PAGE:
It was just another beautiful sunny afternoon in Southern California. I hurried into the bleachers on the Citrus College football field, with a spring in my step.
Fresh out of college, in my first job as a professional journalist, I had scored a plum assignment of covering the Michigan Wolverines as they got ready to play in the Rose Bowl. Life was good.
And it was about to get better.
As I climbed into the bleacher seats, notepad in hand and excitement dancing in my head, I noticed an older gentleman sitting alone a few rows up. Could it be ...
I cozied up to the man, "Hi, Coach," I said. I introduced myself and before I could even work up the nerve to ask to sit next to him, he tapped the bench and insisted that I stick around.
For the rest of the afternoon, Bo Schembechler and I talked ... no, make that, Bo talked and I listened, about all things Michigan. There was no one else around -- as I would later brag to my editors and friends, "just me and Bo."
He had coached his last Michigan game two years before. At this time, he had the dual roles of president of the Detroit Tigers and television analyst for ABC Sports. His protege, Gary Moeller, was now coaching the Wolverines, with a roster still stocked with his recruits.
But Bo wasn't a meddler. He had too much integrity and respect for his former assistant. He was not going to do anything to take the spotlight away from Moeller. For the entire week, he shunned the media, turned down every request for an interview and was downright elusive.
So much so that the Los Angeles Times, the biggest paper in town, had to lift a couple of quotes from my story (without attribution, as my editor bitterly complained) -- because their guy never got to talk to Bo.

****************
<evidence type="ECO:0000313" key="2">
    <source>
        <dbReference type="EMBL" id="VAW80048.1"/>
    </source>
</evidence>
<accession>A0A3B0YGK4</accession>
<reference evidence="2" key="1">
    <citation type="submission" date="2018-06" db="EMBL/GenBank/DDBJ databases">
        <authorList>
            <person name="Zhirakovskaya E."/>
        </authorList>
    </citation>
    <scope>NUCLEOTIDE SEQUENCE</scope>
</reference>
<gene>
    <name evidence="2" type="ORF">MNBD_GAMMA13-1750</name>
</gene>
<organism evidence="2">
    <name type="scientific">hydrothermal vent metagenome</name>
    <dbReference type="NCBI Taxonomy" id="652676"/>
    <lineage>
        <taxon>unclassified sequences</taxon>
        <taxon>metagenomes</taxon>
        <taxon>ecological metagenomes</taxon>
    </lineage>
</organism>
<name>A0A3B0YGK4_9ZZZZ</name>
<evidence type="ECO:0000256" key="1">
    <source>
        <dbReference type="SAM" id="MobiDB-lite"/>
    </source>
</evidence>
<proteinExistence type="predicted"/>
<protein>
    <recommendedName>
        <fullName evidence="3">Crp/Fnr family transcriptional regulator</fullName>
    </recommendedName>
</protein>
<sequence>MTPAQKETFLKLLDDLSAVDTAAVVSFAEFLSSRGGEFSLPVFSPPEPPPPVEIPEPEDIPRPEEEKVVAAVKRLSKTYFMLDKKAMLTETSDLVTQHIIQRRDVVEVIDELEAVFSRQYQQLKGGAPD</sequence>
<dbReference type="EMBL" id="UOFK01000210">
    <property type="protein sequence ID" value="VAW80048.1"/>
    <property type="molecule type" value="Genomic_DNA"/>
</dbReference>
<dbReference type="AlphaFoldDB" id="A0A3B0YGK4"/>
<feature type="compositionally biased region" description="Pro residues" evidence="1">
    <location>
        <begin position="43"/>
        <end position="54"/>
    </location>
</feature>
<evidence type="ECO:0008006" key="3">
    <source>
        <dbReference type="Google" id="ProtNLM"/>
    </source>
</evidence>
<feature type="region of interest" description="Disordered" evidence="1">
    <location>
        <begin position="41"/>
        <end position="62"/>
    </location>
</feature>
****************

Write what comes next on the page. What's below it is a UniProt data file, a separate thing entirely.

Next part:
Why did Bo talk to me? I think because he saw me as a kid, young, innocent, earnest and respectful. For an old school coach like Bo, who's had his battles with the media, he just liked that.
"Sure, I miss the game and I miss the kids," I am now stealing my own Bo quotes. "But after 25 years, it was just a little too much. ... Besides, nobody could've done a better job with this team than what (Moeller) has done."
On that glorious afternoon, above the same field where Bo's first Rose Bowl team also practiced, our conversations covered about the entire history of Michigan football, a little bit about the Tigers and the television industry and advice on how I could get ahead in life.
"Sam," yes, he called me by my name. "You have to believe that you are the best at what you do. You have to believe that you can write sports better than the next guy. But you have to work at it. If you work as hard as you can, you'll go places. Don't worry about it."
I've been to a few places, a Super Bowl here, a Final Four there, a Masters or two, the World Cup, among other things. But when I think back to my career as a journalist, no event was quite comparable to that December afternoon in Glendora.
As I walked into my restaurant this afternoon, my eyes first came upon the bank of television sets above the bar. I saw Bruce Madej, the longtime Michigan SID on the screen, just above the text of "Bo Schembechler, dead at age 77."
My eyes welled up. My restaurant manager came up to me and asked me if everything was all right. I said no, and retreated to my office.
It's been at least seven years since I last spoke to Bo. Almost 15 years since I first met him in those bleachers. And I don't even write about sports anymore. But on this day, I felt compelled to write something.
Before I became sick of talking to forked-tongue agents, double-dealing general managers, whiney players and egomaniacal coaches, I bought into the romanticism of sport. There was a man who talked of only what he believed and worked for the love of the game, not the money and the glory.
That man is now gone, but not before leaving an indelible mark both as a sportsman and a gentleman.
And all the lives he touched, including this one. Thank you and goodbye ... Coach.